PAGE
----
The United States will likely sign the Trans-Pacific "Partnership" next week, though, of course, Congress still has to ratify it, and if they do, the TPP will give corporations more power to nullify our laws than ever before, through its expansion of the "investor-state tribunal" -- wherein foreign investors can sue a nation over its environmental laws, labor laws, intellectual property laws, any laws that those investors feel denied them "earnings." And then if they win in these "courts," the American people will have to pay them "restitution," though you and I might call it a "bailout," or "tribute". And we just saw the bad effects of "free" trade deals, when Congress repealed our country-of-origin labeling laws for meat -- because the WTO decided it constituted an "unfair advantage" under two previous "free" trade deals. Seriously, we run the risk of never getting a good law passed again, out of fear that some "investor-state tribunal" will strike it down. Hence Sum of Us helps you tell your Congressfolk to reject the TPP.
Meanwhile, the Union of Concerned Scientists helps you tell the EPA to act on diesel pollution from trains, trucks, and ships hauling cargo across America. The EPA isn't currently acting on this matter now, but we've already witnessed the EPA put together methane emissions regulations after the public organized to demand it, so why not more? A certain President has to be thinking about his legacy, after all, and the technology already exists to make trains, trucks, and ships belch a lot less filth into our air, technology like electric trucks, be they fully-electric, gas-electric hybrid, or hydrogen-powered trucks. Right-wingers constantly whine about the "cost" to corporations from redesigning and refitting their equipment so that it pollutes less, but they never talk about the real cost of folks paying more in health care because the air's so filthy. But there really are alternatives to the pollute-everywhere, put-everyone-in-debt-to-banksters economy. And we need to remind folks of that every day of our lives.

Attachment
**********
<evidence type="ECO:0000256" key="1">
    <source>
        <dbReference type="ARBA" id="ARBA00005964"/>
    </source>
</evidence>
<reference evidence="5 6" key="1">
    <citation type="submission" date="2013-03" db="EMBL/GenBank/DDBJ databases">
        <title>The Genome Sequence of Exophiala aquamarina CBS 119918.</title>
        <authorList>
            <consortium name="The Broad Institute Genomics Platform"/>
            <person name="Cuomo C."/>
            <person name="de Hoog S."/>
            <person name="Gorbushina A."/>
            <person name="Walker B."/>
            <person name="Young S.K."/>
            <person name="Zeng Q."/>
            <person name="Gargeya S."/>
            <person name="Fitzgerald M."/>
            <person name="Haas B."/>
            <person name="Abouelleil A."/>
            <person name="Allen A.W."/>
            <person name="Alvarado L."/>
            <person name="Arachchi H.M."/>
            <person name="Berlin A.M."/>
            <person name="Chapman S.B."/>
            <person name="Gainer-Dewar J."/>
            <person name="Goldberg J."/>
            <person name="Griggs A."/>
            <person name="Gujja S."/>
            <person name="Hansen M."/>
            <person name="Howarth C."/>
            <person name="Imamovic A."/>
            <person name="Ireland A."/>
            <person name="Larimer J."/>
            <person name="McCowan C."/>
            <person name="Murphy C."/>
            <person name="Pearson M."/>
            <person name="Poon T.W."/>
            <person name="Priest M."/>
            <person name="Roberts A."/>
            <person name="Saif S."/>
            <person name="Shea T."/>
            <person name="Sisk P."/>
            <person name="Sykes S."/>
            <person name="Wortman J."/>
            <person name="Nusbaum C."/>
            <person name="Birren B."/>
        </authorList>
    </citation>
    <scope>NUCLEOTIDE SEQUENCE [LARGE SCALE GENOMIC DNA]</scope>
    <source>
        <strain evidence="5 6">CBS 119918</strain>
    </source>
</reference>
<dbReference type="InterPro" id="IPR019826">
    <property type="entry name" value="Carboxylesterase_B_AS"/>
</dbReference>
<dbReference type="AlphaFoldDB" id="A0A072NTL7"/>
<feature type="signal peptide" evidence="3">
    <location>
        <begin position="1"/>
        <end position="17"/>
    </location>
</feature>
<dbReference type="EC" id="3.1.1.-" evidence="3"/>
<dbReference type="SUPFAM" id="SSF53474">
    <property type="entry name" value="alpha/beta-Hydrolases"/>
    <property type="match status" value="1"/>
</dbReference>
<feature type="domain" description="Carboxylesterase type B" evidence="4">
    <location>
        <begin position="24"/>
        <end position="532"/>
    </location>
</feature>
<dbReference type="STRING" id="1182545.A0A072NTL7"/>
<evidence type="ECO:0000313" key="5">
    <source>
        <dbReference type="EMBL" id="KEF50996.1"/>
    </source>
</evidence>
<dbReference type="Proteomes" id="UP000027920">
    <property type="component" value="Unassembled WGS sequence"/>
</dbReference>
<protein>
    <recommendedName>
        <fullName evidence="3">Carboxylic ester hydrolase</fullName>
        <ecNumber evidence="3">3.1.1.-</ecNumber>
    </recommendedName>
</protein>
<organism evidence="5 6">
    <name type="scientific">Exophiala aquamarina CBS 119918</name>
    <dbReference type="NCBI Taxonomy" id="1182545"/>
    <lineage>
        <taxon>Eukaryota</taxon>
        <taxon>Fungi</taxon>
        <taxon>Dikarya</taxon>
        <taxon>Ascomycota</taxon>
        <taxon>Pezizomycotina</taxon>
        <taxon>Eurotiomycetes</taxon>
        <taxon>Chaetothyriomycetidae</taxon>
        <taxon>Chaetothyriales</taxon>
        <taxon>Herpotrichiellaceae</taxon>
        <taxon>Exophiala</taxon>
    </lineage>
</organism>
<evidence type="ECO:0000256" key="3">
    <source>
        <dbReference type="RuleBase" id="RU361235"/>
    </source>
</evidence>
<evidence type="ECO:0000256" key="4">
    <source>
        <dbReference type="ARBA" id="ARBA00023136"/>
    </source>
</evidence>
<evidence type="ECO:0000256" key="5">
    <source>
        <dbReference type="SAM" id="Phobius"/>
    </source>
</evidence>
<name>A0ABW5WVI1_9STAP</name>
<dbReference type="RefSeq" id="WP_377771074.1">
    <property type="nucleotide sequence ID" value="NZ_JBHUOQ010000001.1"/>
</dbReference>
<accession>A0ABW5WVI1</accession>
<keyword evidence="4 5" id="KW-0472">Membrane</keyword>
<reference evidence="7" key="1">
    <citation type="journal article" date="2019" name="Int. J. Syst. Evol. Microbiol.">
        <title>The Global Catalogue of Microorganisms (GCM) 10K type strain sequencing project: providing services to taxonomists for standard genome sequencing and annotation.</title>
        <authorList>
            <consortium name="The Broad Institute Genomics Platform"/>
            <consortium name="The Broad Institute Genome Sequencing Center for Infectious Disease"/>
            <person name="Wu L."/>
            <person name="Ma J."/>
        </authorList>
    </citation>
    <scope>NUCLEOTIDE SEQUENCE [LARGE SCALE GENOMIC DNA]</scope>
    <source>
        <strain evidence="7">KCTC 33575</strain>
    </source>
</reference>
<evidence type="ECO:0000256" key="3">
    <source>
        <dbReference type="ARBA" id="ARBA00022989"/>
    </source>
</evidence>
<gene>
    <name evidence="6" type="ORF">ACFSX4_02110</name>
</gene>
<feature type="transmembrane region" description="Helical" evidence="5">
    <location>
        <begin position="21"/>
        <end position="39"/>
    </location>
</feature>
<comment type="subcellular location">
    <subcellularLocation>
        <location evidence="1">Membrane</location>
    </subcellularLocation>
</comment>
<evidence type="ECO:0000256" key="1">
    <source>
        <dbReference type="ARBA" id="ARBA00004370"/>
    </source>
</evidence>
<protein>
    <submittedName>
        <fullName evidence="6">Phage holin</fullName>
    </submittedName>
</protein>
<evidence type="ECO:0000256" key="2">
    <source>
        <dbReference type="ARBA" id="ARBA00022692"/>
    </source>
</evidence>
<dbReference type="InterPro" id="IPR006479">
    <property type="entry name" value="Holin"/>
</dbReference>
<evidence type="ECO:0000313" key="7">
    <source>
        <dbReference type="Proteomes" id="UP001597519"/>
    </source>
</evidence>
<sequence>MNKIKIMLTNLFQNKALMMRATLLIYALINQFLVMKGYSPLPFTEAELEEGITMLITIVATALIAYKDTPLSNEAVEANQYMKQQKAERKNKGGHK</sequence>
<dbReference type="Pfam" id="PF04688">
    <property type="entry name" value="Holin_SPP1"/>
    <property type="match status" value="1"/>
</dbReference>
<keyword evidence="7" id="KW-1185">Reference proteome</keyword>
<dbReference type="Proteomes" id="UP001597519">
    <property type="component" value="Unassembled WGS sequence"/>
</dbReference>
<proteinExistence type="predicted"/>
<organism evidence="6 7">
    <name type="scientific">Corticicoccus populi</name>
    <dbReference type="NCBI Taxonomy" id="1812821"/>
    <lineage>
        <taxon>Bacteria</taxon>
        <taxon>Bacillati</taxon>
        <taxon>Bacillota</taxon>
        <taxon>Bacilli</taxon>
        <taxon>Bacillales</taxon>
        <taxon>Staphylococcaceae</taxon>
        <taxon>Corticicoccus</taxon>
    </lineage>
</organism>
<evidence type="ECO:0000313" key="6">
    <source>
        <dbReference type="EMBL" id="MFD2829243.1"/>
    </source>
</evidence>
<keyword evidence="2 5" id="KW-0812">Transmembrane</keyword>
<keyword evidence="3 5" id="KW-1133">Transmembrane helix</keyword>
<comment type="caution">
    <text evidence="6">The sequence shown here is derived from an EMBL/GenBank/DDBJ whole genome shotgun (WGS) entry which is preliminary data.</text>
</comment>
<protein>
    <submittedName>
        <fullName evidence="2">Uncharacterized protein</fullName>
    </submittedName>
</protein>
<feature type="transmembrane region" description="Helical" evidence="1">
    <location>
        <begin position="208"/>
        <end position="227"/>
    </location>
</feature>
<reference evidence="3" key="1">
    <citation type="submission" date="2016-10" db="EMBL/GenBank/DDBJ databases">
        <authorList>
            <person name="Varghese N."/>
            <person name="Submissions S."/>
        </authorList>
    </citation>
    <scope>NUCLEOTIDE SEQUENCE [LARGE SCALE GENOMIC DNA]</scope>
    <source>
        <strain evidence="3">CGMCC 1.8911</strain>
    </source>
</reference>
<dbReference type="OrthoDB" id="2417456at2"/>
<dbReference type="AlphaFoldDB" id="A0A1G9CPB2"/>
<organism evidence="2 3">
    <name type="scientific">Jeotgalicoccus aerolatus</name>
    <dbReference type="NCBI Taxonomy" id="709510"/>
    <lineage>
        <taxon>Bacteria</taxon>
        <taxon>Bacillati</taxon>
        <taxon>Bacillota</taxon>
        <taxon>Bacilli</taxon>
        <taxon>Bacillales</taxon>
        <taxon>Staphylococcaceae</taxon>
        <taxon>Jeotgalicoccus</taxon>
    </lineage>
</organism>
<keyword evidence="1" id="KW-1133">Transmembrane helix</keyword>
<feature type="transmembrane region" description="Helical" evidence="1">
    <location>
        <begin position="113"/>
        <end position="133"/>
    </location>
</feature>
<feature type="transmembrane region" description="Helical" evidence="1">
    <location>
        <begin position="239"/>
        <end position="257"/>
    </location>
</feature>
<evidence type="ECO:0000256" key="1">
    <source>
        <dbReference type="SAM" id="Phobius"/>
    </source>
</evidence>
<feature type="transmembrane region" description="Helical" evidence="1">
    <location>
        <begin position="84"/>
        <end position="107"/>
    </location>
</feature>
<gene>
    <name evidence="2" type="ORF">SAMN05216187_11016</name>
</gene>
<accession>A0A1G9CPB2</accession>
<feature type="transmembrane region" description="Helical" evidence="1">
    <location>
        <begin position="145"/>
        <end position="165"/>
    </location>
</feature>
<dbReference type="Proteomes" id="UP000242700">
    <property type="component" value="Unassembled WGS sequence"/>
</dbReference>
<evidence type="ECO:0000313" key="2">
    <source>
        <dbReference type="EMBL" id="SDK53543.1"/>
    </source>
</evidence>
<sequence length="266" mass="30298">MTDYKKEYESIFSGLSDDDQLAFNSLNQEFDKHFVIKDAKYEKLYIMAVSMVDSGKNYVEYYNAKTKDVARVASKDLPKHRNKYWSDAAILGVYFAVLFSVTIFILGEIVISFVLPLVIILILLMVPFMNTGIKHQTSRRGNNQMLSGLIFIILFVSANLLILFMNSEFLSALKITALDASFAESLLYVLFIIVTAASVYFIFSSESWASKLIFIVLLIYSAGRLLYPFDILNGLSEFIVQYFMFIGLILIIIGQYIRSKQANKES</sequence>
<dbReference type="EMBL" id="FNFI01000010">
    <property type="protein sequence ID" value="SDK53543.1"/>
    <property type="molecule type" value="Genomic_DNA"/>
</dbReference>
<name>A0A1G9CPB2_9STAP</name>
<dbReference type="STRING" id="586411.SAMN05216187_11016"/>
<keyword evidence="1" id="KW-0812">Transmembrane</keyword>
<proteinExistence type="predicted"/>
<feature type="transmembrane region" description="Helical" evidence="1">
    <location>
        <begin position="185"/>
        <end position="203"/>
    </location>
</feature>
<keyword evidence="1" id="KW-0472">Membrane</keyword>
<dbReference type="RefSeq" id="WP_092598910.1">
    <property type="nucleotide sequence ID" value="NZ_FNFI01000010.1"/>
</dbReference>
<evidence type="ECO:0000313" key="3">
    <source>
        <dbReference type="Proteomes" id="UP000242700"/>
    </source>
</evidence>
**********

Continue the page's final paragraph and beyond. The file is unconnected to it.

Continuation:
In other news, several fast-food corporations (including Chipotle, McDonald's, Panera, Subway, and Chick-Fil-A) have committed to getting antibiotics out of their food processing chains over the next few years, but Kentucky Fried Chicken has not, as of yet, and KFC would be a pretty big get -- even if Chick-Fil-A has surpassed it in sales in recent years, KFC still has over one-fifth of the U.S. market in fast-food chicken. And in a nation that uses four out of every five antibiotics not on sick people or animals, but on nominally healthy feed animals so as to plump them up, antibiotic-resistant bacteria are becoming stronger and stronger, with the Centers for Disease Control (or CDC) telling us that some 2 million Americans get infected with an antibiotic-resistant strain every year, and more than 20,000 of those Americans die. Hence USPIRG joins with MoveOn to help you tell KFC to stop using chickens that get routine antibiotic treatment.
Finally, if you've missed previous opportunities to tell President Obama to force federal contractors to disclose their political spending -- or, hell, even if you haven't! -- then Just Foreign Policy still helps you do that. The New York Times reported last week that Mr. Obama is "seriously considering" issuing such an order, but folks like us have wanted him to issue this order for years, and having already failed to use his influence on the SEC to get that body to mandate campaign finance disclosure for publicly-traded corporations (that's not sour grapes -- President Obama did use his influence to get strong net neutrality protections out of the FCC), you'd hate to think he would hesitate to do the next best thing, and ensure that we-the-taxpayers knew how federal contractors were spending our money. And don't believe Mitch McConnell when he says such an order would be "illegal." He would apparently like you to think Presidents get their power to issue Executive Orders from somewhere other than Congress.